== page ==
Your child has turned 12 or 13 and you wonder what happened to that sweet innocent bundle of energy who is teen now. You notice snapping or talking back, slamming doors, emotional outbursts of different types, tantrums and more.
Teenage is usually a highly sensitive and emotional time for your child and a tough period for you as a parent too (esp. during age 12- 15 yrs).
Your child is trying to find her/his individuality and working hard to fit in this world full of pressure, high exposure, and expectations. Modern teens are ten times more stressed than our teenage times.
They need more emotional and moral support from you than they think they need.This time will test your unconditional acceptance, kindness, patience, and maturity. Test whether you are able to accept and empathize with your child without interfering their freedom, growth, and individuality.
The more you connect with your teen, the happier they are, behave in a better way and do better in life too.
If you’re wondering whether you already connect deeply with your teen or not; notice these-
- Whether your teen is comfortable sharing his / her innermost feelings and opinions with you or not?
- Whether they are happy to spend some time with you or not?
- Whether they come to you for advice and suggestions or not?
- Is the time you two spend together is full of fun, laughter or nice chats mostly?
- Is there a power struggle and conflict between you two most of the times?
- Is your teen addicted to social media or screen?
- Does your teen show aggression and anger very frequently?
Your answers to the questions above will help you realize how connected you are with your child. And here are few simple ways to build a deeper connection:
Keep the communication channel open: Start deep conversations as a friend
A teen isn’t going to just come up to you to talk about their friendships, girlfriend/boyfriend, sex or alcohol. It might not be comfortable or easy for them share all this with you.However, you can leave the communication channel open by telling them your own teen stories, or offering that communication if they ever want to talk about any such things.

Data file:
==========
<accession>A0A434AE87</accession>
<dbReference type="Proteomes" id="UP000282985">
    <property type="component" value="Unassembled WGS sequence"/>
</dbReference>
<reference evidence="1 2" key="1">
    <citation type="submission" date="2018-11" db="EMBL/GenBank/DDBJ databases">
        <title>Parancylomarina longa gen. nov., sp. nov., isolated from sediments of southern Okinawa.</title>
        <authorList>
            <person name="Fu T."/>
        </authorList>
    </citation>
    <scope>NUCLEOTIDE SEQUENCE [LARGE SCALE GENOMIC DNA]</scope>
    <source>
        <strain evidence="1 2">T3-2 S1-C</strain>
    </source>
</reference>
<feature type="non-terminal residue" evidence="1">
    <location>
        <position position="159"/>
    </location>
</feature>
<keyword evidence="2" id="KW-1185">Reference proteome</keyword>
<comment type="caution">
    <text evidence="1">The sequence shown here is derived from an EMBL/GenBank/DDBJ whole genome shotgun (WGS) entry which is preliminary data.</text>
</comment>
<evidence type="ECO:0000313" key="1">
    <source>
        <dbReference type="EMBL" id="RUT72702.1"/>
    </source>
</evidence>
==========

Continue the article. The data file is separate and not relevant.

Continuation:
Make sure you respond very calmly and maturely when they share something. Do not overreact or judge the situation negatively, that will close the door of future communication.Appreciate and acknowledge the fact that they shared with you.
Acknowledge their feelings: Validate their emotions (not their behavior)
No matter how trivial your teen’s feelings might seem to you, they are important. Always acknowledge their feelings.If they are frustrated with a subject (suppose Maths), rather than saying if you practice enough, work hard, you’ll get better. Accept their feelings and be empathic – say I know how frustrating it can be to study something you don’t like. Maths sucks!
This will immediately connect you with your child. They’ll feel so relieved that mom gets it. The best part is as they feel relaxed, they perform even better in Maths.
Never deny their feelings by saying things like – why are you getting so upset, what’s the big deal? This will immediately create a distance in your relationship.
Rather say, you seem really upset about it, do you wanna share with me your thoughts and feelings. Then Truly listen. Do not judge or assume anything. Just listen with an intention to understand.
Accepting their emotions doesn’t mean you accept their behavior. That only means you accept them as a person.
Once you connect with them, you can gently ask them; I see you are angry, do you think you can express your anger in a different way? When you use rude words, that hurt my feelings.
Do not give opinions like – Is this the way you treat your parents? This shaming makes them feel bad and doesn’t help them do any better.